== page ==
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A prison facility is designed to house an exact number of populations.  That is the ideal.    You compress more people into it, more than what the facility can chew, you choke it.   In the same manner that a house is a dwelling place constructed according to the number of family members intending to use it.  If the facility could no longer contain what is obtaining then it is either, the residents would decline admission or if there is no other way, a restructuring of the house or facility is in order.

New Bilibid Prison complex has an accommodation level good for 10,000 inmates.  To date, it has around 22,000 prisoners already.  It is already filled to the brim, so to speak.  Congestion rule the day.  If a simple household is experiencing such a condition, misunderstanding and a host of other confusion would arise.  This would serve as the fuse that would ignite trouble.  An ordinary household however can easily address this situation by declining further admission or requiring the excess number to leave pronto.

This cannot be done in prison.  It cannot disregard a court order on the admission of a prisoner without the threat of contempt.  If congestion is incumbent, administrators must be resourceful in addressing it.  There are approaches which can still be applied—routinely or out of the box.  Additional structures can still be introduced if the concerned has the necessary resources to volunteer. Or, the camp may be loosened on the entry of donation if there is dearth of capital outlay in transporting prisoners in other penal establishments or in building structures to house excessive population.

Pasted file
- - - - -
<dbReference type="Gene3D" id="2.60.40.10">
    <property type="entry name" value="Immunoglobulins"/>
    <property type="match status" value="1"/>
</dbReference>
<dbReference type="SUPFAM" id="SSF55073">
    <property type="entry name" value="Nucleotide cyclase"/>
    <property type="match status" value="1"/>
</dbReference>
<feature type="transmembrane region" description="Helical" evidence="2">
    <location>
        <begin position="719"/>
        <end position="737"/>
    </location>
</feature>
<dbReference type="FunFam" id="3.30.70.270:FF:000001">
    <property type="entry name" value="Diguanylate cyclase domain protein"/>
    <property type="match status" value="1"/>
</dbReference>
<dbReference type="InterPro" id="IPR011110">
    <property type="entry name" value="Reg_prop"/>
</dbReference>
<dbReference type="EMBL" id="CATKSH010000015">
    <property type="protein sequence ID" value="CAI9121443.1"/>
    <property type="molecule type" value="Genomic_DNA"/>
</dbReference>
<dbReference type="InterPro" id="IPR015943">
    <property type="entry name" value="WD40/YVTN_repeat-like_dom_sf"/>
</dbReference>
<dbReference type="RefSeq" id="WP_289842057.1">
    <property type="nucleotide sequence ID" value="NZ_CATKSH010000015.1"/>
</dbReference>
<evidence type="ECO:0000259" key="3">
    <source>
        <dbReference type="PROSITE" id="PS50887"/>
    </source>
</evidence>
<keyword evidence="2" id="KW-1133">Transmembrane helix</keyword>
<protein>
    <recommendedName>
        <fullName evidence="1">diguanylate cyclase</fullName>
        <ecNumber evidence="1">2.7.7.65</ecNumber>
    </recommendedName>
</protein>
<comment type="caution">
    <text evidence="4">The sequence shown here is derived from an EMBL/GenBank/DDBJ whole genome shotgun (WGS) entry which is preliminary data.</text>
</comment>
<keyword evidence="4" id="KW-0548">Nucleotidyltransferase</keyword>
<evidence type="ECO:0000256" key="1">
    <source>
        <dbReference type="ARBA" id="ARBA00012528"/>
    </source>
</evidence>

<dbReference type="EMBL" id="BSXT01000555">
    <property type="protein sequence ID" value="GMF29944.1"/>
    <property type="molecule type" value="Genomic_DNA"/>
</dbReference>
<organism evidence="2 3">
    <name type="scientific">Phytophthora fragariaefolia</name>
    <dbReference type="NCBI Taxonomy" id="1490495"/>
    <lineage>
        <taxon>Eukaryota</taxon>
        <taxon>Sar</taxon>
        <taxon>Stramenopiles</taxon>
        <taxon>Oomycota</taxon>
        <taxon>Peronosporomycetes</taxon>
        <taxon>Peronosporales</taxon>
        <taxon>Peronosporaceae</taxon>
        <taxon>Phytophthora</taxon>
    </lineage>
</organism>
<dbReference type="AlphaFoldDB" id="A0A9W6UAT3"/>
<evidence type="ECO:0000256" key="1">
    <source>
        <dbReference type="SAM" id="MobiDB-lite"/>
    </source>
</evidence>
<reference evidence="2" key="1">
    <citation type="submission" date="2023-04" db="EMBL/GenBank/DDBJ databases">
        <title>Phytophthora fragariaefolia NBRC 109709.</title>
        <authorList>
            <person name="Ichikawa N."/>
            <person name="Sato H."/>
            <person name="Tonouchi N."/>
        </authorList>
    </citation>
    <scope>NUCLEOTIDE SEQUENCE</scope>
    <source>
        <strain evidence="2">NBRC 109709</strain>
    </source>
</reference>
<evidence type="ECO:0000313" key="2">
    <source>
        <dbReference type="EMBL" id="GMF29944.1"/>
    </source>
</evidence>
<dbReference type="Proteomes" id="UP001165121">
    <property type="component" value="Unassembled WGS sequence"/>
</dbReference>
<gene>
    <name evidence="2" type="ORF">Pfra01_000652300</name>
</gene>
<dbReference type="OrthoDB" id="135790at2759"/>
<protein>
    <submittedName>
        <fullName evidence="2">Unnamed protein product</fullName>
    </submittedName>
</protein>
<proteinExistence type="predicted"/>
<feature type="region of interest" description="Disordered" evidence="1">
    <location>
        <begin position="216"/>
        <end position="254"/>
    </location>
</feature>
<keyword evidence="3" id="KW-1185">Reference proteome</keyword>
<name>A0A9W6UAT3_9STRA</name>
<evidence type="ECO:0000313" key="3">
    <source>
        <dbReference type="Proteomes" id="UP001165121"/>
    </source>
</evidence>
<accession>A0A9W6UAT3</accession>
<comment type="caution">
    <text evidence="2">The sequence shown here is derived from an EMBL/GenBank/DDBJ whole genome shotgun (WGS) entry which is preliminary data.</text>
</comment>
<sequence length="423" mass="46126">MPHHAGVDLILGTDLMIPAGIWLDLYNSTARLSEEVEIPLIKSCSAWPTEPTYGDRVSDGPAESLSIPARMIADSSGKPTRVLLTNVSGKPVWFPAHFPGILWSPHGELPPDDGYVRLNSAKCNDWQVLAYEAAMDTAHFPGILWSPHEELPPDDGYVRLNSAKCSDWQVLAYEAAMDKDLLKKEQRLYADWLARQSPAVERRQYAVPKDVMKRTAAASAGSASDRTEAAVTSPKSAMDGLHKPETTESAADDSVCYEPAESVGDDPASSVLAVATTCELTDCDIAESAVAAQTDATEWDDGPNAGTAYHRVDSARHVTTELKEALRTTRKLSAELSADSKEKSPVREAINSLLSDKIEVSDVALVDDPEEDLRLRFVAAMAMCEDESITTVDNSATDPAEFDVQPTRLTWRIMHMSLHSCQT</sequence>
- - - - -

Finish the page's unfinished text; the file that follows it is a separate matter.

New Bilibid Prison, specially the maximum security camp, has been unfortunately neglected administratively for years.  It is never intentional though neither it is premeditated.  There is lack of understanding from those who were given the task of managing the affairs of the prison community and if at all there are attempts, these were diluted by stronger leadership influence yielded by some prisoners with exceptional talents and political connections.  Security requirements at times collide with social and welfare demands of the prison community.  Prison rules to a large extent reduce the principles of human rights. Remember that the fountainhead of human rights is freedom. Rehabilitation programs could not manifest its genuine applicability because of the ruse created by the tension of security and social strains of the prison camp.

It has been said that NBP has been transformed into a special community than a facility.  It is rightly so because government has no imposing resources to control the human factor.  The influx of prison admission is like urban migration in its extreme form.  In a situation where there is virtually more warm bodies than stale cages, it is the human spirit that yields considerable influence over anything that restricts it.  As the saying goes, “Man is not an island.”  Include a number of them and lump them all up in a dingy corner, chances are, they would transform it into a paradise in no time at all.  They would formulate an environment that could sustain their survival than rely on static nuances of his surroundings. They can simulate life in a commandingly dead or hopeless situation.

While the cryptic peace that is haggled may be suspect and could even inspire a host of reactionary movements by administration by disturbing the harmony of life in the prison community, the potential of its destructive posture can only be unleashed with fatal consequence.  There is an idiom that says, “Don’t stir up the hornet’s nest.”

There is just one instance prisoners could not redesign their place notwithstanding their number and talents.  It is in changing prison into another.  A prison camp no matter how convoluted it is seen from outside or socially fitted from within is still a prison camp.

Gertrude Stein in her poem Sacred Emily wrote “a rose is a rose is a rose.”  In the same vein, a prison is a prison is a prison.  And that’s it.


About vjtesoro

A perpetual student of Corrections

Posted on January 19, 2014, in Uncategorized and tagged , , . Bookmark the permalink. Leave a comment.

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